“No!” Alistair shouted back at him, bouncing to his feet and shaking his head furiously. “We ca–“

Do it! That’s an order!” the Orlesian screamed so loudly his throat vibrated. He thrashed his head around to pin Alistair with feral golden green eyes. His skull was reshaping itself, pushing expanding fangs forward, dark furred ears tapering up to points through shaggy hair. The wounds had almost killed him, he presumed, surprisingly calm about it considering the blazing rage and thirst to tear Alistair’s throat from his nape to guzzle down meat. Muscles boiled like hot lava beneath his flesh, shredding what was left of his clothes and straining out of the remainder of his armor. Claws pushed out from his fingernails, popping out like a bloody birth, and black fur churned out of his flesh in damp, uneven patches.

“No!” Alistair’s voice almost cracked in anguished indecision as he yanked his sword out of the corpse of his last kill. He couldn’t dispatch the only other Grey Warden in Ferelden, his best friend and last link to Duncan’s memory. He couldn’t….

“He’s right,” Oghren said in a graveled, somber voice. “It’s too late. The Curse is taking him and changing him. We owe it to him to put him out of his misery.”

Turning to Wynne, Alistair’s eyes pleaded with her as his fingers convulsed on the hilt of his sword. “We can’t…” but the argument was losing potency. Louis’ back bowed higher, and feet were stretching while his femor was shortening, reshaping his hind legs like hot wax. He yelled again, trying to communicate, but nothing which came spitting out of his blunt muzzle was any more articulate than a rabid howl.

“I’ll do it,” Oghren volunteered with a long, depressed sigh, and twisted his grip on the handle of his sword, ready to make sure it was clean. He owed Louis that much, and he’d be sure it was quick. He’d have no more suffering and would be let go the way a warrior should, not ending up mad and turning on his own friends.

Louis was fully beast, his tongue lolling out as he pulled one leg up beneath him, and Oghren lifted his blade. When the werewolf swiveled it’s head, the dwarf could almost swear he saw intelligence and recognition, waiting for the end. Oghren raised his weapon, and Louis closed his eyes in silent submission to a blow which never fell. Alistair rammed into Oghren with his shoulder, and even as well centered and strong as the dwarf was, it threw him off balance enough that he never delivered the final, fatal stroke. “Hey!” he protested furiously, turning a shade closer to the red in his ponderous mustache, “what do you think you’re doing!”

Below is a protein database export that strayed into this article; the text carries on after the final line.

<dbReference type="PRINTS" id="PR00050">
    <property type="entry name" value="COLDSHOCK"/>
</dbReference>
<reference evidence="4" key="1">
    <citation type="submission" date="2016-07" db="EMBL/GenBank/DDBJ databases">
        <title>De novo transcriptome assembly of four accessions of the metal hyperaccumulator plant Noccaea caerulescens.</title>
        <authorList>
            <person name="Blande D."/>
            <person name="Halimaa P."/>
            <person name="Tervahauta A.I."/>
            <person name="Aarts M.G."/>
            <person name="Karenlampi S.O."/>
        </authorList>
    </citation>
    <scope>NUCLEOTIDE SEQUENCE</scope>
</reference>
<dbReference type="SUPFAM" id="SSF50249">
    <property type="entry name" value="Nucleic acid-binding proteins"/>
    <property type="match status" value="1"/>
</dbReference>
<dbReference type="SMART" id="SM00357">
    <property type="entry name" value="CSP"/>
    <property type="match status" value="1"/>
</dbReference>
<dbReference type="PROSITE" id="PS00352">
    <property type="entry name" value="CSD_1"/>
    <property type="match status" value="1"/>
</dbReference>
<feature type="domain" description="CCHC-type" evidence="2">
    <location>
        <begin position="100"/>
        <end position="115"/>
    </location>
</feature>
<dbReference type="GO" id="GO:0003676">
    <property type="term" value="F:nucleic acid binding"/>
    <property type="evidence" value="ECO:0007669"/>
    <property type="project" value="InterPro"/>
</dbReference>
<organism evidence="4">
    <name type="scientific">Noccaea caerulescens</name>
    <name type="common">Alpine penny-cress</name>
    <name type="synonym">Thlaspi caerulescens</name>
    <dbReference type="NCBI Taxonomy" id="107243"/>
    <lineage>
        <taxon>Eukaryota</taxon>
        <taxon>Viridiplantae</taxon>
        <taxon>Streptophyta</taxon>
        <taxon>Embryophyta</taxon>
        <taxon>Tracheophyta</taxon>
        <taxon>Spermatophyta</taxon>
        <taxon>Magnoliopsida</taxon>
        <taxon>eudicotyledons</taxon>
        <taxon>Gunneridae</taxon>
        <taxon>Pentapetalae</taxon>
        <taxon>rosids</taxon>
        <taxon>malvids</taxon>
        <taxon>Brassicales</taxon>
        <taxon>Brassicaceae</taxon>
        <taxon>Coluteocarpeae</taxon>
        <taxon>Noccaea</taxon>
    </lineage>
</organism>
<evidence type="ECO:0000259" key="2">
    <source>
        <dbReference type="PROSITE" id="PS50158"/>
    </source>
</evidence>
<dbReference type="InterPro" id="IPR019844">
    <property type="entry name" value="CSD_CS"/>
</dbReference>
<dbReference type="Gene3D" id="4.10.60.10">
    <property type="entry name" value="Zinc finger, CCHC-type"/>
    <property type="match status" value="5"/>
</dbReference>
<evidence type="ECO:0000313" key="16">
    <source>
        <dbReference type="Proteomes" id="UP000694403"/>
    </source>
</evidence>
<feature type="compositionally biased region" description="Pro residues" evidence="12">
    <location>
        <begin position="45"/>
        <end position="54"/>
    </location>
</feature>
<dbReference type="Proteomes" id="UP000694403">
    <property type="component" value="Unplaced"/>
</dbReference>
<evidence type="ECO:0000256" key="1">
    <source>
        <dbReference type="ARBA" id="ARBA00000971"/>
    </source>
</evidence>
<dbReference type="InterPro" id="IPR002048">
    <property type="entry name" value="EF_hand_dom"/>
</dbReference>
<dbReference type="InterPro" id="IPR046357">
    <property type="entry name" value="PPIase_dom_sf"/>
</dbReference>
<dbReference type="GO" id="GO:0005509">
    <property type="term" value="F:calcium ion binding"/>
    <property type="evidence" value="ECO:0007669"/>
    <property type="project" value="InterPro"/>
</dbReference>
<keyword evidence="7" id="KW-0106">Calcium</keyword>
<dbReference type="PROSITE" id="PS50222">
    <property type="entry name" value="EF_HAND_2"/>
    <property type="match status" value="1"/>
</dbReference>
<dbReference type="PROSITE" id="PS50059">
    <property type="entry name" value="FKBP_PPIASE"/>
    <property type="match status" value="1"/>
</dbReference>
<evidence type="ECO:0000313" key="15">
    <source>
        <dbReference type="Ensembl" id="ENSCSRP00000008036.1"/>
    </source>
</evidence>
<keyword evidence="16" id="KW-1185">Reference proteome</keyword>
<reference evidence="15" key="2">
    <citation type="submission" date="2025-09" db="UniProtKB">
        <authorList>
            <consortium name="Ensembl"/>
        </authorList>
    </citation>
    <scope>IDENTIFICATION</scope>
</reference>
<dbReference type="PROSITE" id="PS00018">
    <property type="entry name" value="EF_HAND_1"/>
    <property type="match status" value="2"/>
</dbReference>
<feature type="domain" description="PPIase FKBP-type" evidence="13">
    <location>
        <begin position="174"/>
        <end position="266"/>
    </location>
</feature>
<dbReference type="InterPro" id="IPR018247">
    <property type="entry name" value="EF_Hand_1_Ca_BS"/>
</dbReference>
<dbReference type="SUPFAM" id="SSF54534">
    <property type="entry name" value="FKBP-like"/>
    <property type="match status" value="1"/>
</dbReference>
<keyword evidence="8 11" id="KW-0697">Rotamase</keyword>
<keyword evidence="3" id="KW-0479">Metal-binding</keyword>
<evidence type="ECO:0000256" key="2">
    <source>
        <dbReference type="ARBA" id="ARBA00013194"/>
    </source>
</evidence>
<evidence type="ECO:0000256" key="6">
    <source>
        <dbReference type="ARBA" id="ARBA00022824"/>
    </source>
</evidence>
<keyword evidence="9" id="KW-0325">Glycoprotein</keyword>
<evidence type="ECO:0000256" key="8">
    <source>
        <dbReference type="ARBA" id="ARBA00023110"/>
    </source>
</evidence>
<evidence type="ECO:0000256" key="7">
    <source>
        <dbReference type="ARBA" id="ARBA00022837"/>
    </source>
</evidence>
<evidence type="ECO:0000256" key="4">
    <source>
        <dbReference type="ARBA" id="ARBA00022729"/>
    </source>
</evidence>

“I can’t let you!” Alistair threw back at him, and Louis pulled himself to full height, his feral eyes meeting with Wynne’s as she summoned the magical forces at her command to stop him. For a moment, while Warden and warrior bristled, werewolf and mage stared at one another in understanding. What was left of Louis’ human brain snapped to a decision, and Wynne’s talents were never launched. The massive werewolf dropped to all fours and in a blur of black and grey pelt, and he flung himself into the forest, paws kicking grass up behind him. The pale greens and dimming evening shadows swallowed him as neatly as it had all the others of his new kind, taking him in as one of their own.

“Way to go,” Oghren spat hotly. “Now he’s going to out there, suffering, or worse, turned into a mindless killer. He may be the one who is tearing us up next, did you think about that? You really think that’s doing him a service?”

Desperately grasping at straws, Alistair knew better than to take Oghren’s flared challenge. It would do none of them any good, and the Warden backed down. He shoved his fingers through the thatch of hair which stuck up over his forehead, trying to keep himself calm enough to think in a straight line. “If we find Witherfang, we can end the curse. Isn’t that what Zathrian said? Right? That’s what he told us, wasn’t it, back at their camp? We have to get Witherfang’s heart and it will save their warriors. It will save Louis, too, right?” Babbling as he was prone to do when under too much stress, he deliberately cut himself off. “We just have to find this Witherfang and we could save him. We have to save him!” He hadn’t gone so wild with the feeling of walls closing in on him since he’d thought Louis was going to die at Flemeth’s hut. Everyone he cared about had been gone, Duncan leaving the worst pain behind, but it also would have meant he would have been forced to deal with the entire Blight alone. Although there were others with him now, Louis had always been the one who made the decisions, and Alistair preferred it that way. He was no leader.